The NEA, mandated to help subsidize thousands of arts groups in all 50 US states, had a budget of $162, 250,000 in 2020. (In 2016, the NEA budget of $147.9 million constituted approximately 0.004 percent of the federal budget.) A number of years ago, visual artist William Powhida pointed out to NPR that “in one single auction,” wealthy collectors had bought “almost a billion dollars in contemporary art at Christie’s in New York. If you had a 2 percent tax just on the auctions in New York you could probably double the NEA budget in two nights.”
By comparison, the “average procurement price per unit —the most common measurement of how much it costs to build a jet”—of the US Air Force’s “next-generation B-21 stealth bomber” is about $639 million (Bloomberg).
In January, according to Hyperallergic, the NEA announced it was distributing “a total of $57,750,000 to 567 arts organizations across all 50 states and American territories in the third installment of grants from the 2021 American Rescue Plan (ARP),” passed by Congress last March. In 2021, “the NEA distributed $72.2 million (more than 50% of the funds) over two phases to more than 120 arts organizations across the country.” However, the agency reported “that it has received more than 7,500 eligible applications requesting a total of $695 million.”
In another measure of the damage that has been done, the number of people visiting the world’s 100 most popular museums in 2021 rose to 71 million, from 54 million in the first year of the pandemic, but still down 69 percent from pre-COVID days. In 2019, the same 100 institutions had 230 million visitors.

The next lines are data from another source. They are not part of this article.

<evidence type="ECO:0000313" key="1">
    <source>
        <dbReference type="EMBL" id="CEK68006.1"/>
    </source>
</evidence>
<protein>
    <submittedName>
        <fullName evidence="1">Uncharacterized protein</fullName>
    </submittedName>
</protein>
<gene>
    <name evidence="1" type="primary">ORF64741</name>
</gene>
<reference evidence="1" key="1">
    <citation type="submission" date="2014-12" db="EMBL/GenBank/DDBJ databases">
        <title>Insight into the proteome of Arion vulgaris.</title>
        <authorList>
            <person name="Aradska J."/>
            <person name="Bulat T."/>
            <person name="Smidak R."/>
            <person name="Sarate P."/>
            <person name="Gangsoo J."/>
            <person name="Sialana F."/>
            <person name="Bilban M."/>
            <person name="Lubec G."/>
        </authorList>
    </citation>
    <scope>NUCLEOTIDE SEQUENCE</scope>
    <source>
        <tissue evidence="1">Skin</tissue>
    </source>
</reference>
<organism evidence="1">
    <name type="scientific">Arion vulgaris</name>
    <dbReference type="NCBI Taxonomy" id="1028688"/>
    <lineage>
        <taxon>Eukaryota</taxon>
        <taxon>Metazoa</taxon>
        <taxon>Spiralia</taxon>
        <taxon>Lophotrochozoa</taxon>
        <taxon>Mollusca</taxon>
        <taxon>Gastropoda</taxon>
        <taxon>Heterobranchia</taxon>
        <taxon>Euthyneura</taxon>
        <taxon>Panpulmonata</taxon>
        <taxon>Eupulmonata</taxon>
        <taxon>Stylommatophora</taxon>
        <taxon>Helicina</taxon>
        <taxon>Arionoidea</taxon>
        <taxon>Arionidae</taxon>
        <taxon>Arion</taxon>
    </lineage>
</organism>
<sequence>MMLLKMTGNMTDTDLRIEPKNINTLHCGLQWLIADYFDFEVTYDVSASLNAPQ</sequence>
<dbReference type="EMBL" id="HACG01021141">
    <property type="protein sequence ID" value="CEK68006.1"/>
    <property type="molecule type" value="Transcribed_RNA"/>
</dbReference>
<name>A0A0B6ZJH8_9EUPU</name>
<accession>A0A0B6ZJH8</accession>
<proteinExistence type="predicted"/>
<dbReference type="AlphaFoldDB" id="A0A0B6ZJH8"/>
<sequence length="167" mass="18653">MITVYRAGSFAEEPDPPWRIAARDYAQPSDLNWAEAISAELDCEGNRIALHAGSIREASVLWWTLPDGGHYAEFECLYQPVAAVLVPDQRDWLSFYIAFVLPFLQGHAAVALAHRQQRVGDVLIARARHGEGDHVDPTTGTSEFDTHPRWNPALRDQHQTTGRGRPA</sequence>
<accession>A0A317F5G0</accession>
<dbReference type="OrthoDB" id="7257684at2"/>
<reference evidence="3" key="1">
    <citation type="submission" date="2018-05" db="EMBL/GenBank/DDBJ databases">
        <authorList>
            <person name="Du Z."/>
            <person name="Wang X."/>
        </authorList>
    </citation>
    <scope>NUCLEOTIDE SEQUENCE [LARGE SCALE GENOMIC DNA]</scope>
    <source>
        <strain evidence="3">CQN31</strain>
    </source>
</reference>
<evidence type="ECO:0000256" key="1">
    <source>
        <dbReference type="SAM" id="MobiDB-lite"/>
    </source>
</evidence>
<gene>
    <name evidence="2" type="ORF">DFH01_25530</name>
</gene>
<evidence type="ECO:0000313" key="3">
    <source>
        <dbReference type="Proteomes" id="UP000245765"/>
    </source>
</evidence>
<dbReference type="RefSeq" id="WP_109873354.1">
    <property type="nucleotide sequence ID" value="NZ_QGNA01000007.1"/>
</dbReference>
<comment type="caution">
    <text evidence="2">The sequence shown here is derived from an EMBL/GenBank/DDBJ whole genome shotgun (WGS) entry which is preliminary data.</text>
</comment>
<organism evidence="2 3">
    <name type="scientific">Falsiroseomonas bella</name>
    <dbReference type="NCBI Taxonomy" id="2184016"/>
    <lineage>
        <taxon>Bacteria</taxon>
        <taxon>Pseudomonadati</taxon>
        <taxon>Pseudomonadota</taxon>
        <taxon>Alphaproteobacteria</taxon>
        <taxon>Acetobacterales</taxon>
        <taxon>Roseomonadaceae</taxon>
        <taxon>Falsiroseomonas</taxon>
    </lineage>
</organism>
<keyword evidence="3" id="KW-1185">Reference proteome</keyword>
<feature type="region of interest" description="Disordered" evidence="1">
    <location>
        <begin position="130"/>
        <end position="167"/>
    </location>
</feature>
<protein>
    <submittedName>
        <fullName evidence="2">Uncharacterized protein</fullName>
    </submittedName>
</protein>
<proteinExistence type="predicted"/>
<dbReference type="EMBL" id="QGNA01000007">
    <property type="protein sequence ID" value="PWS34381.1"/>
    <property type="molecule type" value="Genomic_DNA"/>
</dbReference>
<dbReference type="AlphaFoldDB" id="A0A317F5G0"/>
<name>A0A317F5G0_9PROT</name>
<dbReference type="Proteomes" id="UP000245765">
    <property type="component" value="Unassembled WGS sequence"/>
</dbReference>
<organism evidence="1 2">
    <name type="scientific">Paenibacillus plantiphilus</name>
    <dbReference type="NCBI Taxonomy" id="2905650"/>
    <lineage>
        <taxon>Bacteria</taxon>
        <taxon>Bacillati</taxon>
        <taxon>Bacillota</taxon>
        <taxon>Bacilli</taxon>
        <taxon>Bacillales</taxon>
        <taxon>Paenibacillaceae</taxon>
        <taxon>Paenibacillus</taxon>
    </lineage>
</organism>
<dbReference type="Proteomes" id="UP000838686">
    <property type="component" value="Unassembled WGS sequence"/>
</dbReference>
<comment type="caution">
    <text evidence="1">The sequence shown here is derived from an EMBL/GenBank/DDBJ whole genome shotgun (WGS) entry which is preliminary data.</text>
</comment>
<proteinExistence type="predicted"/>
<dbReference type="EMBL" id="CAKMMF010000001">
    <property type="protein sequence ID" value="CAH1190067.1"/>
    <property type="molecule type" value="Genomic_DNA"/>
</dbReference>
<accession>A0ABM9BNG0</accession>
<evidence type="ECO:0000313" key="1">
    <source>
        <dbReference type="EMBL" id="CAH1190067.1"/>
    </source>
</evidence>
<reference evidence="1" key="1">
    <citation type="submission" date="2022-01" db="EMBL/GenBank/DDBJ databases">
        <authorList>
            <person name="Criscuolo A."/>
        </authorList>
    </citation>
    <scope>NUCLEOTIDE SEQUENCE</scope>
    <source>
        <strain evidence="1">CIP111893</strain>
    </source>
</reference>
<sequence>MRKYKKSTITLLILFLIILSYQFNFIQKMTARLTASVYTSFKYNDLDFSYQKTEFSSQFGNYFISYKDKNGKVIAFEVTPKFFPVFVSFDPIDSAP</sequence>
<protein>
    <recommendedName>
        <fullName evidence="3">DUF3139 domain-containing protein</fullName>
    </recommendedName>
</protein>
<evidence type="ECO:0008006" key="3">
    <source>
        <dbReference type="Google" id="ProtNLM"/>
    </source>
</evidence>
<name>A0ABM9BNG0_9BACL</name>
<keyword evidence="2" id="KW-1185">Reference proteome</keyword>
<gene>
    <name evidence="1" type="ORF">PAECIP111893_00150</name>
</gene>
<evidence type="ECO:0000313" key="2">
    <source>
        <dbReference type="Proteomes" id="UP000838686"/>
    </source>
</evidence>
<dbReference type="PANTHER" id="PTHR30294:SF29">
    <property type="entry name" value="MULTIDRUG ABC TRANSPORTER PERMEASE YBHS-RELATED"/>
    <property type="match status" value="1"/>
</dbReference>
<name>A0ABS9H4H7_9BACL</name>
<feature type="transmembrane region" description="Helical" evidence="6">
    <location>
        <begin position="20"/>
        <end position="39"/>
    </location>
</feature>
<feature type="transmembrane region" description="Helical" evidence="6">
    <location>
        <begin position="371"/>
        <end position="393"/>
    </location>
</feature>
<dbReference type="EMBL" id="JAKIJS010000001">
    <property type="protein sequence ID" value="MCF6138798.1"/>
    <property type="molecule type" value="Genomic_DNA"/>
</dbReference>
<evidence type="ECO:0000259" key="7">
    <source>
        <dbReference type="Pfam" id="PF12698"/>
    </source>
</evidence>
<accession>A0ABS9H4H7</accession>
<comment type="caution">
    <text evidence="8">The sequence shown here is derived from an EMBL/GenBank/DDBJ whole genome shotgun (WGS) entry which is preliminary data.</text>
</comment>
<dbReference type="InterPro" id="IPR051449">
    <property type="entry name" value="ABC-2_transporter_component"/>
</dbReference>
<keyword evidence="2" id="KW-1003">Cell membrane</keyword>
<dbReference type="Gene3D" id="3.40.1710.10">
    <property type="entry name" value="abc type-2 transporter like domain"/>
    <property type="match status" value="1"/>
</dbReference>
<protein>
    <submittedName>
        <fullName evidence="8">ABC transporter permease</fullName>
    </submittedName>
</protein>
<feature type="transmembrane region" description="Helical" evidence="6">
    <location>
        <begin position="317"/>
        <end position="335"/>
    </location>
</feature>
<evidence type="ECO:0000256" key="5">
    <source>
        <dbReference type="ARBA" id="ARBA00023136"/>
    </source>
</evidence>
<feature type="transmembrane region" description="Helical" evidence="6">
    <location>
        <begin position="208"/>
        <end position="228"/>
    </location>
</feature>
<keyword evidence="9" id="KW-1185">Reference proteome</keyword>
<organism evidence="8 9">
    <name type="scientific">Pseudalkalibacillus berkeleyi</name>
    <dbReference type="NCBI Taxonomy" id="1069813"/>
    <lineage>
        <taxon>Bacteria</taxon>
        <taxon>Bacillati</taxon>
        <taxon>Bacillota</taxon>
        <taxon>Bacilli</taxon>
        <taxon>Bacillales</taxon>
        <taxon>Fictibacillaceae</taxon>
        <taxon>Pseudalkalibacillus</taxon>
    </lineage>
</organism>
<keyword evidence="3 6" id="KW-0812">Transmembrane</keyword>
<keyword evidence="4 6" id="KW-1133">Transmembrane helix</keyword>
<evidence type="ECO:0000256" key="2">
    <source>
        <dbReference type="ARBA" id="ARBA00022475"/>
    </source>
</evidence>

The Art Newspaper reports that the Louvre in Paris “is the perennial topper of this list, with an impressive 2.8 million visitors, a 5% increase on 2020 but still well below its pre-pandemic levels. In 2019 it was visited by 9.6 million people.” In 2021, the total number of days lost to the pandemic at the 300 institutions globally that reported figures to the Art Newspaper “came in at more than 31,000—the equivalent of 86 years’ worth of museum visits!”
The NEA (formed in 1965), never a tower of moral or intellectual strength, has been thoroughly neutered over the past several decades. Agency officials, the target of systematic right-wing attack and threatened on an almost annual basis with being defunded, live in fear of their own shadow.
After the issuing of the March 15 report, agency chair Dr. Maria Rosario Jackson, a Biden appointee, had soothing-bureaucratic things to say. “The NEA is committed,” she said, “to participating as a key partner in the recovery of this sector, recognizing not only its economic value, but also the arts’ capacity to transform the lives of individuals and communities in other ways, contributing to health and well-being, and overall resilience.”
Meanwhile, the reality is that cultural life has been devastated and countless lives destroyed by a pandemic allowed to spread uncontrollably in order to preserve corporate profits and a booming stock market.
The artistic milieu is being bombarded with propaganda to the effect that life would be a regular Garden of Eden if it were not for the great enemy … Russia’s Vladimir Putin. It is high time that artists took a closer look at the facts of social life.
- The arts, film and television during the second year of the pandemic
- UNESCO report: 10 million arts jobs lost in 2020 due to COVID-19
- Virginia musician Aaron speaks to the Global Workers’ Inquest into the COVID-19 Pandemic
- The coronavirus crisis and its impact on the conditions for artists and arts workers